You could be forgiven for thinking that a singer-songwriter and theater composer focused primarily on her connection to the hills and lives in the North Carolina Appalachian Mountains would have little to connect her work to Juneau. But in this case, you might find yourself surprised.
“(The play’s about) that idea of who we are and we create ourselves to be,” said Laurelyn Dossett, singer-songwriter and composer for the theater. The composer of music for more than seven plays, one of Dossett’s works, Bloody Blackbeard, will be performed here at the Perseverance Theatre this weekend by the Student Theatre Arts Rendezvous (STAR) program.
The play, about the story and legend of the pirate Blackbeard, who sailed and eventually died off the North Carolina coast, was written by Preston Lane in 2009 for the Triad Stage in Greensboro, N.C. The story concerns itself with the eponymous pirate, whose true origins are murkier than the waters he sailed.
“The theme song is “Remember my Name” and it’s ironic because of course we remember the name Bloody Blackbeard but we’ll never know his real name,” Dossett said. The pirate died in battle off the coast of North Carolina in 1718, but his birthplace and date are unknown. “He really was actively creating his own legend and we actually really don’t know who he was. People say it was Edward Teach but they don’t really know that,” Dossett said.
When she was first approached about composing music for what would become Bloody Blackbeard, she thought that Blackbeard was a myth like Paul Bunyan.
“I know more about pirates than I ever wanted to know,” she laughed. She recalls citing such sources as history books and the Pirate Dictionary in her quest for authenticity and accuracy in the often complicated nautical jargon as she wrote such songs as “Remember my Name” and “Beat to Quarters.”
While in town to help with the theater’s Alaska premiere production of Bloody Blackbeard, Dossett will also hold a songwriting workshop and several shows in Juneau this week and weekend.
There are a number of differences between writing for music and for songs attached to a play, says the veteran singer-songwriter/composer.
“When you’re writing for a story, for a play in particular, it’s like, I need a song right here. And it needs to connect that scene to this scene. And it needs to sounds like it was written in 1843,” Dossett said. “And this one needs to be upbeat because this is the effect we want it to have, or this one needs to be melancholy, or this one needs to be whatever. The song has all these jobs and and it has to do all of them.”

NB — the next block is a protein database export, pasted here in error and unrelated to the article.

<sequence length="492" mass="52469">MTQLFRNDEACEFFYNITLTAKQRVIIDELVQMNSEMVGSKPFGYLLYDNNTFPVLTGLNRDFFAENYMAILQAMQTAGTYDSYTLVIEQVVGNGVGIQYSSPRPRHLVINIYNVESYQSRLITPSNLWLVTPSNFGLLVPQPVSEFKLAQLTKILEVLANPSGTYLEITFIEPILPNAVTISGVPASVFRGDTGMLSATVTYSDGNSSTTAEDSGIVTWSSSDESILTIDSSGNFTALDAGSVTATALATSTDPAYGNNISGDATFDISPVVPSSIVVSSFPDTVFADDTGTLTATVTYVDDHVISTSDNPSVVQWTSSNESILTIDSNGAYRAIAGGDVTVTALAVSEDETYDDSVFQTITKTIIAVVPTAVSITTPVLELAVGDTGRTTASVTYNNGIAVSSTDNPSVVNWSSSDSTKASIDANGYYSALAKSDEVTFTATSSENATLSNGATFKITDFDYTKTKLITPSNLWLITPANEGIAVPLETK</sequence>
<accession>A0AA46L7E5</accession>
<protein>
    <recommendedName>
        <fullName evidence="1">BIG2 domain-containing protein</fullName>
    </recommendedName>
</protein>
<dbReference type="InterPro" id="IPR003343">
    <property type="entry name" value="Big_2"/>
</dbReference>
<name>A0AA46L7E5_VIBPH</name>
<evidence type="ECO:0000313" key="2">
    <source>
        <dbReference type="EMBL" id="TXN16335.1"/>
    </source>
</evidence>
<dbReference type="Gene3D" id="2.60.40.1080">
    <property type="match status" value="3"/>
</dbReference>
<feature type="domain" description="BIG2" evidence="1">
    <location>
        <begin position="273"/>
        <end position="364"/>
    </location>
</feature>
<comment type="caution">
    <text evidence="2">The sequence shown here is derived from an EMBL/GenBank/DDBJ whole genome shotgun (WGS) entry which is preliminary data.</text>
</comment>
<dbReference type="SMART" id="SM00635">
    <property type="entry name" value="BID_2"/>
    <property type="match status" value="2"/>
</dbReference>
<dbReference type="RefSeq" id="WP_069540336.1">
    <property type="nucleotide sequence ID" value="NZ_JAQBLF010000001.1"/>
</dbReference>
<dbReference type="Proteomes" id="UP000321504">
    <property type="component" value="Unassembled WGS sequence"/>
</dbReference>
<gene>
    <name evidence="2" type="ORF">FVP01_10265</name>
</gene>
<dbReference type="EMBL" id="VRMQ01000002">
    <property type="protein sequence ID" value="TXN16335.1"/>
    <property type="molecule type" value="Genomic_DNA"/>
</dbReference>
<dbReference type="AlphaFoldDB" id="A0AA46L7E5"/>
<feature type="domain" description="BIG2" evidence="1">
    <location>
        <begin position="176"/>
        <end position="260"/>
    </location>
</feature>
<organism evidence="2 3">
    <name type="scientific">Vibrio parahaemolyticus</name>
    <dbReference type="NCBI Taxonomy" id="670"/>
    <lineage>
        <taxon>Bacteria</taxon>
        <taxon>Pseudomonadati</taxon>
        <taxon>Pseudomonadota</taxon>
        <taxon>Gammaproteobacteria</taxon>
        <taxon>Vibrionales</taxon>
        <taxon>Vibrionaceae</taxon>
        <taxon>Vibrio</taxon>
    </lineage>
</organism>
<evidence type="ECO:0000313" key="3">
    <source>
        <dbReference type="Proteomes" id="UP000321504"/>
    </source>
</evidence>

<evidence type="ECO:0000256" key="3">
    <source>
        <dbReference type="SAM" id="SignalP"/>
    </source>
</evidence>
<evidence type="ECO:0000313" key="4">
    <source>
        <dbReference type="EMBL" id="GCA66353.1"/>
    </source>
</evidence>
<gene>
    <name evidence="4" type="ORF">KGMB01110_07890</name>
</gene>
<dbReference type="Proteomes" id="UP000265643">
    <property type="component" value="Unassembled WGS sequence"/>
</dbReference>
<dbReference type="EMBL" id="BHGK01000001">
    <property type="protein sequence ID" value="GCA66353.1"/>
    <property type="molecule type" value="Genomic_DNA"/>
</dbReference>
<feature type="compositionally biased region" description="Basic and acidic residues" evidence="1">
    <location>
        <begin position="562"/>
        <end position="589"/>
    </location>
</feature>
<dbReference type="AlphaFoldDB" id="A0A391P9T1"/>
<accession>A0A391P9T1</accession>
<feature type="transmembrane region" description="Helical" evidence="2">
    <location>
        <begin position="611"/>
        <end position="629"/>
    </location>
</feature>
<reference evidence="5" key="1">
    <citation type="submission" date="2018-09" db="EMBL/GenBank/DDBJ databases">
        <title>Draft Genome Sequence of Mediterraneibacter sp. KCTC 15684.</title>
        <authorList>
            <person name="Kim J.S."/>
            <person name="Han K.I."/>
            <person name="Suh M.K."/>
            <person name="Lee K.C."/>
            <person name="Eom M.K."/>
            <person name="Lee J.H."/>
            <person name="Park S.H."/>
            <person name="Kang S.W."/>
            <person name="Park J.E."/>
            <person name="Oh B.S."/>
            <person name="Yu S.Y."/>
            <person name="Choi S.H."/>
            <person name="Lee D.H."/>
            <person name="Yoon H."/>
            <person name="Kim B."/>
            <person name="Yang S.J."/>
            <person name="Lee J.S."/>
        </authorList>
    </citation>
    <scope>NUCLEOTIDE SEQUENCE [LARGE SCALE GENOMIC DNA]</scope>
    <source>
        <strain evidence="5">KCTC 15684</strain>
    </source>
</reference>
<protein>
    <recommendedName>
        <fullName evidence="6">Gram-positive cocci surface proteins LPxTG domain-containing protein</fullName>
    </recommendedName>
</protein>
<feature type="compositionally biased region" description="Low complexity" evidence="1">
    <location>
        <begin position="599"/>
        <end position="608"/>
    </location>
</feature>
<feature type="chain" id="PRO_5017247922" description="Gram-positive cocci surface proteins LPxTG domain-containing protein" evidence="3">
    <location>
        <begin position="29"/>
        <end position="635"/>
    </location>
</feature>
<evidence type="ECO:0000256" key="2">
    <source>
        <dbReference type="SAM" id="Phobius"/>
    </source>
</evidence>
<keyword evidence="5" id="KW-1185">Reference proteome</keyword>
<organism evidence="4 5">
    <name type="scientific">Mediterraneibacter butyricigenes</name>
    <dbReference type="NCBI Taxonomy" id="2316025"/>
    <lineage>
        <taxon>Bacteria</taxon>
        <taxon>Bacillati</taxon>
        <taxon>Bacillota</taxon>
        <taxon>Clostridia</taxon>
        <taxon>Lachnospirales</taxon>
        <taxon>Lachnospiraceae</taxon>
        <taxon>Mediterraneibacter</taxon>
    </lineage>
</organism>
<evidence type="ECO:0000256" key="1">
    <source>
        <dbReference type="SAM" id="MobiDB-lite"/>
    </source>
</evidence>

Still, Dossett says that looking at the song analytically, answering questions like “what is this song for” before she begins writing, has streamlined the rest of her songwriting process.
“It’s a fun puzzle. If you just wanted to write about, you know, whatever bird you saw today, that’s fine. But it’s a real challenge. And it’s gone on to inform my other songwriting, so that every time I write a song, I’m like, why am I writing this,” Dossett said.
There’s still plenty of room for expression, though. Dossett said that even if she’s writing a song to fill a specific requirement, there’s a way to give it her own flair and personality.
“I’ll still end up saying something about my own life or something that I identify with with a character that ends up coming out in a song, but it’s from someone else’s point of view,” Dossett said. “I’ve been able to tell all kinds of secrets about myself that noone will ever know.”
KNOW & GO
For those interested in learning more about the songwriting process, or to simply enjoy listening to Dossett play, there are several opportunities this weekend. She’ll be playing music from the theatre on Thursday, July 18 at Centennial Hall at 7.30 p.m., admission fee of $20. And she’ll play an acoustic folk/country set reflecting her North Carolina background at McGivney’s Sports Bar and Grill in the Valley on July 20 from 10 p.m.-midnight.
• Contact reporter Michael S. Lockett at 523-2271.